The Complete Man Nicholas Shakespeare's Ian Fleming biography
If you're a devoted fan of spy books and the legendary James Bond, you've likely explored the biographical works of Ian Fleming by esteemed authors such as John Pearson and Andrew Lycett and are wondering if The Complete Man Nicholas Shakespeare's Ian Fleming biography is worth reading.
In our Spybrary community, Jason King posted this review of Ian Fleming: The Complete Man by Nicholas Shakespeare to help spy book fans to ascertain whether its substantial 800-plus pages are truly worth our time and investment.
For those who are embarking on the exciting journey of discovering Ian Fleming's life for the first time, Nicholas Shakespeare's Ian Fleming biography The Complete Man unquestionably warrants your attention. This meticulously researched biography, as its title implies, provides a comprehensive and well-rounded portrait of the man behind the literary and cinematic icon.
Yet, for those well-versed in Pearson's engaging narrative or who've braved Lycett's exhaustive tome, the decision becomes more nuanced. Pearson's biography, if memory serves, offers a captivating and more approachable perspective, treading lightly on Fleming's darker facets. Conversely, Lycett's work is undoubtedly “complete,” yet it may be perceived as dry and labor-intensive by some readers.
Enter Nicholas Shakespeare, whose biography not only excels in its prose but also ingeniously synthesizes and builds upon the foundations laid by his predecessors.
But does The Complete Man Nicholas Shakespeare's Ian Fleming biography genuinely contribute new dimensions to our understanding of Ian Fleming? Undoubtedly, in two pivotal aspects.
Firstly, it grants us profound insights into Fleming's formative years, meticulously dissecting his experiences before, during, and after World War II. Shakespeare convincingly argues that Fleming's real-life intelligence endeavors significantly influenced both the wartime efforts and the inception of the iconic Jame Bond character. While some conjecture is inevitable, it remains firmly grounded and enriches our appreciation of the Bond novels.
Secondly, Nicholas Shakespeare offers a vivid depiction of the high-society circles Fleming inhabited during the early 20th century. This window into the world of the upper echelons provides a compelling backdrop for understanding the motivations and aspirations that shaped Fleming. He emerges as a maverick who fervently pursued adventure and relished his status as an eternal outsider, a perspective that sheds new light on his creative genius.
Nevertheless, Ian Fleming -The Complete Man leaves room for improvement in certain areas. It does not delve deeply into the intricacies of Fleming's writing process, his intricate relationships with publishers, or the innovative marketing strategies that propelled his work to global acclaim. Notably, the collaborations with artistic luminaries such as Chopping and Hawkey receive less recognition than their contribution merits.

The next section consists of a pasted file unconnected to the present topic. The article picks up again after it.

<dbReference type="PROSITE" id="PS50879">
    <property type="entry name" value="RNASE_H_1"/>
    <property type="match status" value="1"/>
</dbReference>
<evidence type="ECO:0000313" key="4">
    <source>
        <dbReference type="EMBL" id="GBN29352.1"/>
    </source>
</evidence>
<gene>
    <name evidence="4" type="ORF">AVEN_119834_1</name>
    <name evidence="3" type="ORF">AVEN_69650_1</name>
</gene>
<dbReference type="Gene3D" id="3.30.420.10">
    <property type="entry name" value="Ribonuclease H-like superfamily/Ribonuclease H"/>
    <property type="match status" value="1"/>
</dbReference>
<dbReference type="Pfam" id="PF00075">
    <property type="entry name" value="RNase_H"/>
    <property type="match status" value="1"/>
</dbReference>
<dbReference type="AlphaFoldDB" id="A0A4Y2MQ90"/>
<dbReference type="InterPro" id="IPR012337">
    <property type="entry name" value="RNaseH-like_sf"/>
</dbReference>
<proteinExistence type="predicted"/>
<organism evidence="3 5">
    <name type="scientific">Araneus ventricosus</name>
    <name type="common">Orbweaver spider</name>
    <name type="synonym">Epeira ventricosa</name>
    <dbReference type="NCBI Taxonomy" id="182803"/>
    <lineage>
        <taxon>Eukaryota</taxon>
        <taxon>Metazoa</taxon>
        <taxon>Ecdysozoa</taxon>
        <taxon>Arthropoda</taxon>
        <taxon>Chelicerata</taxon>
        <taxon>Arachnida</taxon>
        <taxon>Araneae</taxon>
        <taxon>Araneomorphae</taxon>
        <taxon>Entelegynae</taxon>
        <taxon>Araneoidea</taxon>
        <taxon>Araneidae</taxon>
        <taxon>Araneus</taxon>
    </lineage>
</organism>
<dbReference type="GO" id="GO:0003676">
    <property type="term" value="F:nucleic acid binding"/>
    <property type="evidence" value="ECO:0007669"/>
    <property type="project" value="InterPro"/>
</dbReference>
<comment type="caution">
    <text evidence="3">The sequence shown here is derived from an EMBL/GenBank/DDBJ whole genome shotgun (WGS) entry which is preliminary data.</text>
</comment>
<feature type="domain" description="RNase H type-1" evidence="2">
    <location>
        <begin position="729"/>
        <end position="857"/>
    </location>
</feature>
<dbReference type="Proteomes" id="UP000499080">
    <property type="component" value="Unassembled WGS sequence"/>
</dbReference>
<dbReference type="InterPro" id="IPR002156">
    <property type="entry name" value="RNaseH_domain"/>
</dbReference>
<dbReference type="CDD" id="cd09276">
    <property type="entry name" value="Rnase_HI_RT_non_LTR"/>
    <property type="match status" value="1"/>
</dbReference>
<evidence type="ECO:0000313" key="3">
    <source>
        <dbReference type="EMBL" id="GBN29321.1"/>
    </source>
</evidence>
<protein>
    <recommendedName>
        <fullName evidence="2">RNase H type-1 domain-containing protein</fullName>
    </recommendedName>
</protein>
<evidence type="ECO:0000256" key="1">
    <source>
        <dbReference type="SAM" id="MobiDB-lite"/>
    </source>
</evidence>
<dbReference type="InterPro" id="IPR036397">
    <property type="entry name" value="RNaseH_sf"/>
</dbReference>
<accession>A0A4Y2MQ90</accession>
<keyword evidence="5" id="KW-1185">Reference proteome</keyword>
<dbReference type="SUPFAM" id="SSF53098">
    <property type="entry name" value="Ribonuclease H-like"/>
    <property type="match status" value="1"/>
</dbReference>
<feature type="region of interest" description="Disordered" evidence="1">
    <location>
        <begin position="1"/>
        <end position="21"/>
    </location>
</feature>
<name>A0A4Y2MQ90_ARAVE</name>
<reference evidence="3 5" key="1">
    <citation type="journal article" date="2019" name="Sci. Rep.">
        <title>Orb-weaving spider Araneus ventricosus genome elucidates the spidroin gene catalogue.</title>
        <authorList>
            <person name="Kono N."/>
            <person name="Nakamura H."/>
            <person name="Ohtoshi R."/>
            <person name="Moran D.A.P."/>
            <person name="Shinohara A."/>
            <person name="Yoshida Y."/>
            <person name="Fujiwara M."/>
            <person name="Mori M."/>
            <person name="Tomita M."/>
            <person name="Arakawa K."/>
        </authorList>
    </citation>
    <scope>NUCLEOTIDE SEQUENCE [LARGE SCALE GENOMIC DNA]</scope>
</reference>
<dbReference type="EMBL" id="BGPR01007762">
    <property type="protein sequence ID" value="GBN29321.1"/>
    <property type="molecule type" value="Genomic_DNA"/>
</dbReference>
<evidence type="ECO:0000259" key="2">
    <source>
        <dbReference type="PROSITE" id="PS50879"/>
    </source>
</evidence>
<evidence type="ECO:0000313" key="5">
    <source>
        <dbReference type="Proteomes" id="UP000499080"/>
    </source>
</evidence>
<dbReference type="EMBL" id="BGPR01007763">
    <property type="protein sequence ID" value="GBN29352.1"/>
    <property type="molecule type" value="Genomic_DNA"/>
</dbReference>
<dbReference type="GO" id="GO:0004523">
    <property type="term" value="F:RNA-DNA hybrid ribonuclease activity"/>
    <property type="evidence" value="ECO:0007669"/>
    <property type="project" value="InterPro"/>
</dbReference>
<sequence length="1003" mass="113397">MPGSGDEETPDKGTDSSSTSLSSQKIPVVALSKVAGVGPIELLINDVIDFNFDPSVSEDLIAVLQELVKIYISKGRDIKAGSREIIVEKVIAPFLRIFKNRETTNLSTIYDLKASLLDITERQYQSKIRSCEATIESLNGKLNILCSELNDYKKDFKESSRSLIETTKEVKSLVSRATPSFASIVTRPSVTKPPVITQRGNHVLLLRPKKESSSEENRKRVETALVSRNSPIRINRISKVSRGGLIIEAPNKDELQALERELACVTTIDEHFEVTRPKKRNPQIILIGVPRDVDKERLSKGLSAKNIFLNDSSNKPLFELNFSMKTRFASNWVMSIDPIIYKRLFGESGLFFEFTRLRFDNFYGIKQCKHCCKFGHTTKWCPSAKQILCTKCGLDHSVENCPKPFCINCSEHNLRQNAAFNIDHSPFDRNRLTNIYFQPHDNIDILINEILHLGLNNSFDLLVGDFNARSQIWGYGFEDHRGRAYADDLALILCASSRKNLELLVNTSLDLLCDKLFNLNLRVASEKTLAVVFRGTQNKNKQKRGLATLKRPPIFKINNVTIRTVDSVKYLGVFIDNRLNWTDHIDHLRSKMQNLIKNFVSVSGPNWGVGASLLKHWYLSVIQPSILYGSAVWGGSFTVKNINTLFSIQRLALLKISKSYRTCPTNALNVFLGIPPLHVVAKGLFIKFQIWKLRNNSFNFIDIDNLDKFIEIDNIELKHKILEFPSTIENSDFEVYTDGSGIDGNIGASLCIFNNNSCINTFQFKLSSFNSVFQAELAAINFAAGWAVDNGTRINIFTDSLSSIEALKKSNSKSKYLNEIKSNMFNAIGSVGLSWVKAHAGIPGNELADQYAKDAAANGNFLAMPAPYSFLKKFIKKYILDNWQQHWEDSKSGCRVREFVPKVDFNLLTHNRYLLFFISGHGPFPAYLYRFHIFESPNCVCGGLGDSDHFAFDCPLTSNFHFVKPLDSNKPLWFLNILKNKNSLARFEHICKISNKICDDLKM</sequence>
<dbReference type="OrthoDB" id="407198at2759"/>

Additionally, the biography could benefit from a more structured chronological narrative, avoiding the risk of excessive detail on minor characters that might be perceived as extraneous.
Notwithstanding these minor shortcomings, “The Complete Man” indisputably stands as the most comprehensive and insightful account of Ian Fleming's life to date. It is an essential read for anyone captivated by the enigmatic genius responsible for the enduring allure of James Bond.
This review of Nicholas Shakespeare's The Complete Man biography of Ian Fleming was posted in our Spybrary community by Jason King and revised for publication
Other reviews of The Complete Man Nicholas Shakespeare's Ian Fleming biography
Written with Fleming-esque brio and insouciance, with a feeling for the tragic aspects of his life as well as the ironic comedy of it..elegant…the research here is impeccable.
This excellent biography is as worldly and clever as one could wish.
Philip Hensher, Spectator
Elegant and painstakingly researched
A monumental record of Fleming’s life. The completeness of the book is beyond doubt. Shakespeare leaves no future biographer much to discover. Fleming’s place in history is assured.
Max Hastings, Sunday Times
A sustained and engrossing homage to the Olympic icon of a beleaguered Britain, and a writer damned to fame. With scarcely a dull page, it’s a chip off the old block… steeped in exceptional research….stitches up the loose ends of Fleming’s story into a satisfying 21st-century biography.
Robert McCrum, Independent
This is a marvellous book about Ian Fleming, but it's also one of the most engaging portraits of a particular period of British history that I have read in a long time
A definitive biography that deepens and reshapes previous versions of Fleming’s life… light-footed and swift-moving despite its copious research… Shakespeare’s Fleming rises from these richly textured pages as a more substantial and sympathetic figure than the preening snob of myth.
The Complete Man is packed with women, their characters and stories carefully filled in…highly accomplished and readabl
The New Statesman
The most comprehensive picture yet of Bond’s creator… definitive
Fascinating, well researched, neatly written
D.J. Taylor, Literary Review